A likely situation you will face at college is partying. However you decide to handle the drinking scene at school, you need to know what to do in case the police ever pull you over for a DUI stop. The consequences of a DUI are severe, both from the justice system and university, especially if you are under 21.

Trace amounts of marijuana could get you a DUI conviction

It is widely understood that drunk driving is illegal, but what about driving under the influence of marijuana? You might not think that driving after or while you smoke is a big deal, but the law says otherwise. Oklahoma law deems it unlawful for anyone to operate a vehicle under the influence of marijuana.

You might have questions about this law. How much THC has to show up in a blood test? What are the punishments? Find the answers below.

How does alcohol affect the teenage brain?

If you are under the age of 21 and drink alcohol, you do so illegally, and the legal consequences can be far-reaching. License suspension, fines and even jail time are just a few examples of what you may face if you are arrested for DUI in Oklahoma, but the health risks may be even more serious.


How A Criminal Charge Can Ruin A College Education

College students facing criminal charges have two battles in front of them: one in the criminal justice system and one at school.

Most people accused of crimes are aware of the possible criminal penalties, including fines and incarceration. College students accused of crimes also run the risk of sanctions from their school. While sanctions vary from one school to the next, they can be serious. They can interfere with an education, or end it altogether, destroying future career plans.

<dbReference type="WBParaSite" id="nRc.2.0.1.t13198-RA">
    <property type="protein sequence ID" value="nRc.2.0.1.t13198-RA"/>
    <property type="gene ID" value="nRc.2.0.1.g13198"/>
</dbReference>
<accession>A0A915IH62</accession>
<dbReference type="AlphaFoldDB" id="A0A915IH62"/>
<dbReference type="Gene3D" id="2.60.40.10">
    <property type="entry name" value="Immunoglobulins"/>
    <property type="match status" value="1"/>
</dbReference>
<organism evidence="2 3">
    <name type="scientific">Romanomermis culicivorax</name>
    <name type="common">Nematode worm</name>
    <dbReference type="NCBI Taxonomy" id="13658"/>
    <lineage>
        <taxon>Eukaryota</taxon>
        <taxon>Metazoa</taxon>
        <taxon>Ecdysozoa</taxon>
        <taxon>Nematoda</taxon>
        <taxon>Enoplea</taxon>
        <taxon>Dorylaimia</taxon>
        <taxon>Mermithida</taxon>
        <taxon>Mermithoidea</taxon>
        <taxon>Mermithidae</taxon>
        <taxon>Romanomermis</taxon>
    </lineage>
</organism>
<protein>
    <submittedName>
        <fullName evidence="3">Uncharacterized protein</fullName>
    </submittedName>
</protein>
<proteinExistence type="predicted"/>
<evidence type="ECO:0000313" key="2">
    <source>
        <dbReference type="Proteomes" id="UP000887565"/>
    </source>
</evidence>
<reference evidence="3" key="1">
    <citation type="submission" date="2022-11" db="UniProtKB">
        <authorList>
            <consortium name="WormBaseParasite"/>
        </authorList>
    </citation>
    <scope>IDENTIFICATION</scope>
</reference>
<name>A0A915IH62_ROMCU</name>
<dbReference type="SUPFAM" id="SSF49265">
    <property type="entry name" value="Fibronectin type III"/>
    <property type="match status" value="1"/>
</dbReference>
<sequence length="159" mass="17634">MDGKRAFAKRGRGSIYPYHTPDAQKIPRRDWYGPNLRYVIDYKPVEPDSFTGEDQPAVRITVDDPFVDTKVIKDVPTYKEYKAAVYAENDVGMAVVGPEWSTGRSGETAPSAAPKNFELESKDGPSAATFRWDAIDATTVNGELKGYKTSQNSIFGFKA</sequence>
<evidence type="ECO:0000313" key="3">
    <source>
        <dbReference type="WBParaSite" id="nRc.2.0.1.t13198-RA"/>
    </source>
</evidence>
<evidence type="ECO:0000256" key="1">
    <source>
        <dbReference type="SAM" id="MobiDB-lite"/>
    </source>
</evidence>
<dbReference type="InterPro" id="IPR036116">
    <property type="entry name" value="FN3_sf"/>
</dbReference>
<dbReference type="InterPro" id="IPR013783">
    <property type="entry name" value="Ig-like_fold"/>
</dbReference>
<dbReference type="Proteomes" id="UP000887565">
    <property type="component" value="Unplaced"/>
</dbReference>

Fast action is needed when facing a license suspension

We recently discussed how counterintuitive it is to suspend a person's driver's license. Sadly, that is the type of situation that many people have to face when they are charged with drunk driving in Oklahoma. We understand that you rely on your ability to drive to handle daily tasks. Being unable to do those tasks, such as grocery shopping, without having to rely on someone else is life altering.

When you are facing a driver's license suspension, you may have options to consider. It is important that we get to work on your case quickly after you find out that your license might be suspended. There are very strict timelines here that can't be altered. If you wait too long, you will likely have no recourse.

Driver's license suspensions can be counterintuitive

Drivers who are charged or convicted of drunk driving can sometimes have their license suspended. But, is that something that is effective? In some ways, it really isn't. One huge issue with suspending a person's driver's license is that doing so can be counterintuitive.

Think about some of the penalties that people get when they are convicted of a crime. They can face fines, court costs, time in jail or prison and other penalties. Some of the penalties involve having to take classes, go to the probation office or pay money. In order to do those, you need transportation.